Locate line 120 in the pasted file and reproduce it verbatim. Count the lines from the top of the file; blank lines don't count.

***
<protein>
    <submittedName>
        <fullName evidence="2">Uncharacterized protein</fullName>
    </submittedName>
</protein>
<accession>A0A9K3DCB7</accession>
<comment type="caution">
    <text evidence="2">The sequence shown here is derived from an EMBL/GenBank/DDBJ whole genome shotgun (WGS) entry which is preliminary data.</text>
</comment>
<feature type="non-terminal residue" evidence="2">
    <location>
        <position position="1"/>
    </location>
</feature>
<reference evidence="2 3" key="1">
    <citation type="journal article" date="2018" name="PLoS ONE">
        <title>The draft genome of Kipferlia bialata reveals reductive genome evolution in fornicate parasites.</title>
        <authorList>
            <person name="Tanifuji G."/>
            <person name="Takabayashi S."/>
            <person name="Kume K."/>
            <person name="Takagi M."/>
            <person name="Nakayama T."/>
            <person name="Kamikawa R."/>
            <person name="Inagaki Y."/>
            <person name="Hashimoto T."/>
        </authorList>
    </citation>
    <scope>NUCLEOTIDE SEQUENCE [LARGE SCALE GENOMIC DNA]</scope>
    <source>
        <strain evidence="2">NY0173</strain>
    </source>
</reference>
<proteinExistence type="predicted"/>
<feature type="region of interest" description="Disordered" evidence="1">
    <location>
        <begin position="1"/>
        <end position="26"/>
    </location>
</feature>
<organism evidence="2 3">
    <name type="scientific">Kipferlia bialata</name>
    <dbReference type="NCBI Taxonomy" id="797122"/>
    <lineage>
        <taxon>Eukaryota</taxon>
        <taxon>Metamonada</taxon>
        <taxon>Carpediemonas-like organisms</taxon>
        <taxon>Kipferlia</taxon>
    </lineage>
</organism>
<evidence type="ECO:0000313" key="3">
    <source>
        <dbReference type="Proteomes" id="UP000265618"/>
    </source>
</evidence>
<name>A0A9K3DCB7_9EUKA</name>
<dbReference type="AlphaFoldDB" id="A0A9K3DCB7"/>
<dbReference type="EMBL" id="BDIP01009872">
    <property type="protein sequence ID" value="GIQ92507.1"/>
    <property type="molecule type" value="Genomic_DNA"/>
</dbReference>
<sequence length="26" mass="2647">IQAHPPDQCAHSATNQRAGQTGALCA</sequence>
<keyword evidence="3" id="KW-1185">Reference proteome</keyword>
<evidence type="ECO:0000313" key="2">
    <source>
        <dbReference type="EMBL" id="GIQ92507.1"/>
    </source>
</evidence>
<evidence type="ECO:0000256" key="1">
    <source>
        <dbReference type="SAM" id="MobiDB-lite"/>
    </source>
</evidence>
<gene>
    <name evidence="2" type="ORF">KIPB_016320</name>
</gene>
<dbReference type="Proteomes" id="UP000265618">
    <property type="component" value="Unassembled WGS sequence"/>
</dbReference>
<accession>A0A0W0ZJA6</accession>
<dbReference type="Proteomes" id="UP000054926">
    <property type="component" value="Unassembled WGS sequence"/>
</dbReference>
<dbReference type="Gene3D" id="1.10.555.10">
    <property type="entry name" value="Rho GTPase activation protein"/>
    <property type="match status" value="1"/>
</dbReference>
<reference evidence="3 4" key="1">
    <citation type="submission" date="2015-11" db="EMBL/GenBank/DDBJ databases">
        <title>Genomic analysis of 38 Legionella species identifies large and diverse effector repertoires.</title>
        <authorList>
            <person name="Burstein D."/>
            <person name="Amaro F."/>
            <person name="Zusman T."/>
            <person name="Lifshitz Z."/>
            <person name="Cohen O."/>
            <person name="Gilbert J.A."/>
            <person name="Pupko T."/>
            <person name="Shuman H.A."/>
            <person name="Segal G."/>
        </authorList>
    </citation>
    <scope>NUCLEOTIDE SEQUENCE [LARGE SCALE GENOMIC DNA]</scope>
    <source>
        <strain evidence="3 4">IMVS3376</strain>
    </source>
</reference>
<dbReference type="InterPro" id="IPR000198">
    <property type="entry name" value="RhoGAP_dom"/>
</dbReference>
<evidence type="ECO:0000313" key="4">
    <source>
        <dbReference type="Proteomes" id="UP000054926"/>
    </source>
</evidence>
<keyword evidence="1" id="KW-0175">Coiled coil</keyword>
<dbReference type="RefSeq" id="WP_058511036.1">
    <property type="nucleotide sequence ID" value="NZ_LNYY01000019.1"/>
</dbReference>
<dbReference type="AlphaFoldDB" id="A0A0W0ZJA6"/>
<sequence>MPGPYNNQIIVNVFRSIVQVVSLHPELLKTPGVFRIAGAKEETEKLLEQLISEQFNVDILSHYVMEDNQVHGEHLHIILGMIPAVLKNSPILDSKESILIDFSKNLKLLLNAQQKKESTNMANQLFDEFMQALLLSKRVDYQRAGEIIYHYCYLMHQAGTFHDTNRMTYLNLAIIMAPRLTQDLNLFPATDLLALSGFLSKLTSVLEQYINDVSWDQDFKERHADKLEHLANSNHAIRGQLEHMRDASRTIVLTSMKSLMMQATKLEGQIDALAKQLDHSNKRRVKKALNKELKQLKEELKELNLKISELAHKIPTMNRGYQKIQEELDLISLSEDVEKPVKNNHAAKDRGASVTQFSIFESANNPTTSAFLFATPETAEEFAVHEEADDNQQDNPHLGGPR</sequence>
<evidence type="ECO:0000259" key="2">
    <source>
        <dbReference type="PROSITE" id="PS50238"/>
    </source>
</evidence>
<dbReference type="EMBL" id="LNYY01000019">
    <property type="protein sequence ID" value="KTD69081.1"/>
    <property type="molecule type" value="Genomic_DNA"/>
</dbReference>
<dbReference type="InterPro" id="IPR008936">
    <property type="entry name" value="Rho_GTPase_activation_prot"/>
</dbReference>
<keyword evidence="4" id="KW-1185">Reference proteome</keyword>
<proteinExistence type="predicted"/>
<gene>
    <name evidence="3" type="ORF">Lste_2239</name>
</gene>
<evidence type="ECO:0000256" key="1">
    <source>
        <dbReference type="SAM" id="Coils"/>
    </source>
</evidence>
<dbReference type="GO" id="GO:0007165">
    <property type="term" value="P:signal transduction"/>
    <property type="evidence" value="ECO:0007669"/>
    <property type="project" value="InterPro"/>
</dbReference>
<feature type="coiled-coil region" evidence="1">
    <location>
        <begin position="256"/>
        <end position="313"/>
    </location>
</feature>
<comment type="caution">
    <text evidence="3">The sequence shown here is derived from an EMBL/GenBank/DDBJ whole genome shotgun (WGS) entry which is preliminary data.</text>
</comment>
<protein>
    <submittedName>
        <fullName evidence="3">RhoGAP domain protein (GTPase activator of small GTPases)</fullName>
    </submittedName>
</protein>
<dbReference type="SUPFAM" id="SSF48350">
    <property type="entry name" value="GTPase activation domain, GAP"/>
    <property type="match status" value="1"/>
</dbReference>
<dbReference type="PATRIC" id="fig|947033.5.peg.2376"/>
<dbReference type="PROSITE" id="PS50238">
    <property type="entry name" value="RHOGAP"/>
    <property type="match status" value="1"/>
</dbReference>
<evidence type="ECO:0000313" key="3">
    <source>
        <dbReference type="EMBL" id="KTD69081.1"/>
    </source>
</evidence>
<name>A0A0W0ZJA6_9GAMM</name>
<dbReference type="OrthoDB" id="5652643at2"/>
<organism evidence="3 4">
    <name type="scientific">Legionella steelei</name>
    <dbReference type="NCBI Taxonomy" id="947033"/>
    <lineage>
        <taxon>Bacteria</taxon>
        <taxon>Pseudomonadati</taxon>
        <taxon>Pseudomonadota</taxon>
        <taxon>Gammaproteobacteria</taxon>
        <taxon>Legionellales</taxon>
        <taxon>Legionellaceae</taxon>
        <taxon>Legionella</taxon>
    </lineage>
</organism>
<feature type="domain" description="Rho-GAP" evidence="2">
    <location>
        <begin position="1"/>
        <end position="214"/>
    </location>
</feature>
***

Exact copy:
<dbReference type="AlphaFoldDB" id="A0A0W0ZJA6"/>